On May 17 nearly 150 people attended a mass meeting of Chester Hill residents to discuss the proposed annexation. At the meeting’s end they unanimously approved a resolution to petition the Town Board to join Plandome Heights. At a meeting the same night Shorehaven residents also voted unanimously to petition to join Plandome Heights. However, the latter annexation movement did not proceed because the village law was interpreted to exclude the annexation of another unincorporated area which was not contiguous to the village.

Over 90% of the eligible voters of Chester Hill who represented over 90% of the assessed property signed the petition for annexation. On July 26 a majority of the Town Board consented to the annexation. Now it was up to the residents of Plandome Heights.

The Plandome Heights Civic Association, whose president was W.E. Himsworth, issued a 2-page letter on the question. Reasons given in support of annexation were:

  1. It would improve our chances of zoning control on the vacant property on the east side of Plandome Road just north of Webster Avenue.
  2. We would be able to control parking on Plandome Road at this point.
  3. It would strengthen our position as a village by increasing its size and spreading our community of interest.

In fact, it was pointed out, the annexation of Chester Hill would increase both the population and the assessed value of the village by almost exactly 50%. Chester Hill had a population of 311; Plandome Heights had 628. Chester Hill had 92 homes with a total property assessment of $902,000; Plandome Heights had 157 homes with $1,804,000 worth of property.

The Plandome Heights permissive referendum to annex Chester Hill was held on September 7, 1949 at Mayor Lee’s house at 101 Summit Drive. It passed and by September 14, when all the necessary papers had been filed, Chester Hill officially became part of the Incorporated Village of Plandome Heights. the 1950s the rest of Chester Hill was developed. The western end, Section C on the plot plan, was an empty lot fronting on Plandome Road and for many years had been a source of irritation to neighbors because some people used it for parking or for dumping rubbish and grass cuttings. So in 1952 plans were drawn and approved for a subdivision of 10 homes called Manhasset Grove, which would be built by the P.C.R. Development Corporation. Also that year, Reverend Donald Weymouth, pastor of the Manhasset Baptist Church, made plans to purchase the southern part of the lot. His church had formerly held services at the Onderdonk House in Manhasset but now needed a larger building. Rev. Weymouth felt that his church would also provide a good buffer between the Plandome Road stores and the residential village of Plandome Heights. In 1953–54 the church launched a building fund campaign, and soon after the new church was built.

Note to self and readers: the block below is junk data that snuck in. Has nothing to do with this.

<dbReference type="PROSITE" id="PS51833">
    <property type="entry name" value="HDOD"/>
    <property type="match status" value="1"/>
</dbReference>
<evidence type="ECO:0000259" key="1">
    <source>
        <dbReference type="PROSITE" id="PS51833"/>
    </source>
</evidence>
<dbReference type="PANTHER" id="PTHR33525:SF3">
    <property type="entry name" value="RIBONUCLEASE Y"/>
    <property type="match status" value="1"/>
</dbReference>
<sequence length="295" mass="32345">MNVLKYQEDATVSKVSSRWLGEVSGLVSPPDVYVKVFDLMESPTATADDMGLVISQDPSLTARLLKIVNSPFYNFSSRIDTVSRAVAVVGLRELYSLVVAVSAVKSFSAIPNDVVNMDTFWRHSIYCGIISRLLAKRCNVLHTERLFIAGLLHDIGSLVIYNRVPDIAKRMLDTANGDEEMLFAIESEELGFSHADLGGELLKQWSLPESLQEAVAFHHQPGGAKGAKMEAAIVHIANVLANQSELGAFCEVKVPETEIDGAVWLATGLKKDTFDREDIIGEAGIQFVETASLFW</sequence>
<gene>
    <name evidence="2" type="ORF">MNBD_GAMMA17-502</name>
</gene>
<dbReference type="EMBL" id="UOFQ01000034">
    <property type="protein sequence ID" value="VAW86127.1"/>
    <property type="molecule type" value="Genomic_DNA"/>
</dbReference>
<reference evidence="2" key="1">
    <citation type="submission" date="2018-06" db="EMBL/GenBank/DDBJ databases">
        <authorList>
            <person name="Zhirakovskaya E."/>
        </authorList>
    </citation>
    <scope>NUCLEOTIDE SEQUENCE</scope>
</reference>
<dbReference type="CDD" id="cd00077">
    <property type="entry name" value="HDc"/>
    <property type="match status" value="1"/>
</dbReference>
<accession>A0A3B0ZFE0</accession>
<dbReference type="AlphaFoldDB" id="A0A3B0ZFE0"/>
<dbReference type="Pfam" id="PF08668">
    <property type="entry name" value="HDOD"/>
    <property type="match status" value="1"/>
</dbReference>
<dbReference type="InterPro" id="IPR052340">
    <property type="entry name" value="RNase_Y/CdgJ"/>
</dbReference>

The last remaining section of Chester Hill to be developed was the extreme eastern end. Lake Side Drive and the homes around it were not built as originally planned. Instead, in the late 1950s Nassau County acquired the property for a water recharge basin and then, after protestations by Chester Hill residents, built a lovely park around the pond to cover up the necessary pipes.


Land Development 1950-2001